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For Inspiration, the Mets Just Need To Look to the Other Side of the Field

LOS ANGELES, CA - MAY 18:  Clayton Kershaw #22 of the Los Angeles Dodgers celebrates an Orlando Hudson at bat resulting in a fielder's choice and error to score Mark Loretta #5 with the bases loaded in the 11th inning in front of Carlos Beltran #15 of the New York Mets at Dodger Stadium on May 18, 2009 in Los Angeles, California.  (Photo by Harry How/Getty Images)
Tim CiruleContributor IMay 20, 2009

They're facing the reality of losing their middle-of-the-lineup slugger for two months.  The $12 million flame-throwing starting pitcher is on the DL.  The leadoff hitting shortstop has been injured and inconsistent to start the year. 

They have to rely on a small-ball offense with consistent production from the entire lineup and a bullpen lead by a flame-throwing closer.

And despite all of that, the Dodgers have the best record in baseball.

What?  I bet you thought I was talking about the Mets, weren't you?

If you look at the two teams that are going into the last game of their series at Chavez Ravine, you can see a lot of comparisons between the two teams.  So why do the Dodgers have a comfortable lead in the NL West, while the Mets are struggling to stay close to the top of the NL East?

It's a matter of taking advantage of opportunities, stabilizing the lineup, and playing smart team-oriented baseball.

The first two games of the series have been proof that, as similar as these two teams are, they are both very different.  The Dodgers have played fundamentally sound baseball.  Multiple players have contributed.  Looking at the lineup, there is nobody that sends fear into the hearts of pitching around the league (a middle of the lineup consisting of Orlando Hudson, Andre Ethier, and Russell Martin is not particularly gut-wrenching).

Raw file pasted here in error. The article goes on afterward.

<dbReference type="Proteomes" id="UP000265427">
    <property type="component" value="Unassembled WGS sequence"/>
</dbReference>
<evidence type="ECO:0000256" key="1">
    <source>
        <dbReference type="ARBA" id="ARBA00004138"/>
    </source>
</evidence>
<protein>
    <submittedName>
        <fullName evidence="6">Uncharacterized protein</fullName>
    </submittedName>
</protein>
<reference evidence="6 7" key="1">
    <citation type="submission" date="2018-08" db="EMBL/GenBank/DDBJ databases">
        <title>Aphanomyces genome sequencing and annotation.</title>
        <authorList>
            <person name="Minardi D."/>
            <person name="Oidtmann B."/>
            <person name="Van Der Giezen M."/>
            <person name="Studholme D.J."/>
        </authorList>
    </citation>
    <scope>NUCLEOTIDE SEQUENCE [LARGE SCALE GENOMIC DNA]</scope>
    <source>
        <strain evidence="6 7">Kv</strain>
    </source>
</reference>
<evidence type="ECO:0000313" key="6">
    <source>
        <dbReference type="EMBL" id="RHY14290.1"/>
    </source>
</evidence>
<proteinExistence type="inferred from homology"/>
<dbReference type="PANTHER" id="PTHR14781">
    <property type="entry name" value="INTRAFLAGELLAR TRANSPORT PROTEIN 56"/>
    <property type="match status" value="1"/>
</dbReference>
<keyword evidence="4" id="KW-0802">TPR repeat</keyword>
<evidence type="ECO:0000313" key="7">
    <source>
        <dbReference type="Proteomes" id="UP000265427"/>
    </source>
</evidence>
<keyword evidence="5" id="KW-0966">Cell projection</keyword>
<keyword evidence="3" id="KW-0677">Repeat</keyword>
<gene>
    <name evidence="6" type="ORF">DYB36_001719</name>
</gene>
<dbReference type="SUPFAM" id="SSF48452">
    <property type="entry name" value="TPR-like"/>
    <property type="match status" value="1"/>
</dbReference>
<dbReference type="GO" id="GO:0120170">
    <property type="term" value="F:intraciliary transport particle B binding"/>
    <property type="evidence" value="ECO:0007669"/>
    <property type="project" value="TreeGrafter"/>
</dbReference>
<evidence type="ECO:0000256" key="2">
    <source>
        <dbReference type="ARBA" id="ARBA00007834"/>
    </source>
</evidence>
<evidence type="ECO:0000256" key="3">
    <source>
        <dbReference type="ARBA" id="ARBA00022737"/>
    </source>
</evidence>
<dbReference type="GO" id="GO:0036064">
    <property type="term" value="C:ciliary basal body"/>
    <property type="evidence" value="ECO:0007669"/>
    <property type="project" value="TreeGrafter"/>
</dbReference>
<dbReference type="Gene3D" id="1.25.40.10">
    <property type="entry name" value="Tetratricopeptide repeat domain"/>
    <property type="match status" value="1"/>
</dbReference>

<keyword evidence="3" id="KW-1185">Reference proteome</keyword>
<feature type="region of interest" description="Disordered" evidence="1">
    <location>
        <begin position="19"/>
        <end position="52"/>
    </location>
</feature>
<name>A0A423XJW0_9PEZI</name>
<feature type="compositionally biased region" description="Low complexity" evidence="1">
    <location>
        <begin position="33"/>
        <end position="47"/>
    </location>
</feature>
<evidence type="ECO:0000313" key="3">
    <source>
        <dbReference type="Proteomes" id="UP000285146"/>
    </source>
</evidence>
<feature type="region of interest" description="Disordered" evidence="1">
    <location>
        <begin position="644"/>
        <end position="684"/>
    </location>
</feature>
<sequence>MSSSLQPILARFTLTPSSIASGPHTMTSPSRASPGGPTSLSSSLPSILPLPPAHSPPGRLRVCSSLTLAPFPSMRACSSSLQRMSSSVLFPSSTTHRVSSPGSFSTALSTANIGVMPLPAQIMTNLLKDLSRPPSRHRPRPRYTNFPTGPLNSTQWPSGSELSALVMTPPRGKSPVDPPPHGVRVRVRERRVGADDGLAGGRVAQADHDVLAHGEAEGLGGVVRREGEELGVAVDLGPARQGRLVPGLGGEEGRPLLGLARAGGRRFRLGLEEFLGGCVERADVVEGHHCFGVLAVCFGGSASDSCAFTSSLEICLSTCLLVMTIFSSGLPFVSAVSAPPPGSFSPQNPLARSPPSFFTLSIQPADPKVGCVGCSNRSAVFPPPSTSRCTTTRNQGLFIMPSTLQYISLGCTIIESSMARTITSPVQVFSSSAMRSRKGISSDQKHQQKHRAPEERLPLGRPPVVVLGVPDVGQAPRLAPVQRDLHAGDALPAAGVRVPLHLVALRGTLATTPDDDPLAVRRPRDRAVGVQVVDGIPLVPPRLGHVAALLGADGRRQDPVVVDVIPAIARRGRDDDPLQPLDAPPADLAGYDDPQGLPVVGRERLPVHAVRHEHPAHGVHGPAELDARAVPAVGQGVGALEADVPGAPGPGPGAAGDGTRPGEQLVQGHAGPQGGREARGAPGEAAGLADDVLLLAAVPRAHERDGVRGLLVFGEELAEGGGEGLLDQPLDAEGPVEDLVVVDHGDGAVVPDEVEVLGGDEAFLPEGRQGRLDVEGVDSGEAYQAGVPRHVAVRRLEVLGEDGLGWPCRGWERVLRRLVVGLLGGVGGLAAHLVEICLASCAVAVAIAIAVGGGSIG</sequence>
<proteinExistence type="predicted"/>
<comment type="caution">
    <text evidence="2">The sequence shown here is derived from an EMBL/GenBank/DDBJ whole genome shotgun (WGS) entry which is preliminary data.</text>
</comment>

More importantly, they have not consistently shot themselves in the foot and cost the team opportunities to win.

The Mets, on the other hand, have committed six errors in two games, left numerous runners on base in scoring position, and have made base-running error after base-running error, highlighted by Ryan Church's brain fart Monday night and two runners getting caught in rundowns last night. 

The Dodgers have lost Leftfielder Manny Ramirez to suspension and Pitcher Hiroki Kuroda to injury.  Shortstop Rafael Fucal has been struggling with injuries and inconsistent play to start the season.  They've responded by putting Juan Pierre in the leadoff spot and going into their farm system to fill Kuroda's spot in the rotation, allowing the rest of the team to function as usual while making very few changes.

The Mets have lost Carlos Delgado and Oliver Perez to injury and have had to work around Jose Reyes' struggles at the plate and on the basepaths.  They've responded by adjusting the lineup time and time again, playing multiple people out of position, and making costly mistake after costly mistake.

What is the cause of this?  Differences in depth, leadership or maybe the management styles between Joe Torre and Jerry Manuel?  It is a weak NL West vs. strong NL East or a combination of all of the above? 

Anyway you look at it, the Mets have to accept the fact that they have to deal with the injuries that have befallen them, play smart baseball, and take maximum advantage of the talents and abilities that they do have to work with.

If they don't think it can be done, just look across the field into the dugout of the team they are playing tonight.  That's what the Dodgers are doing.

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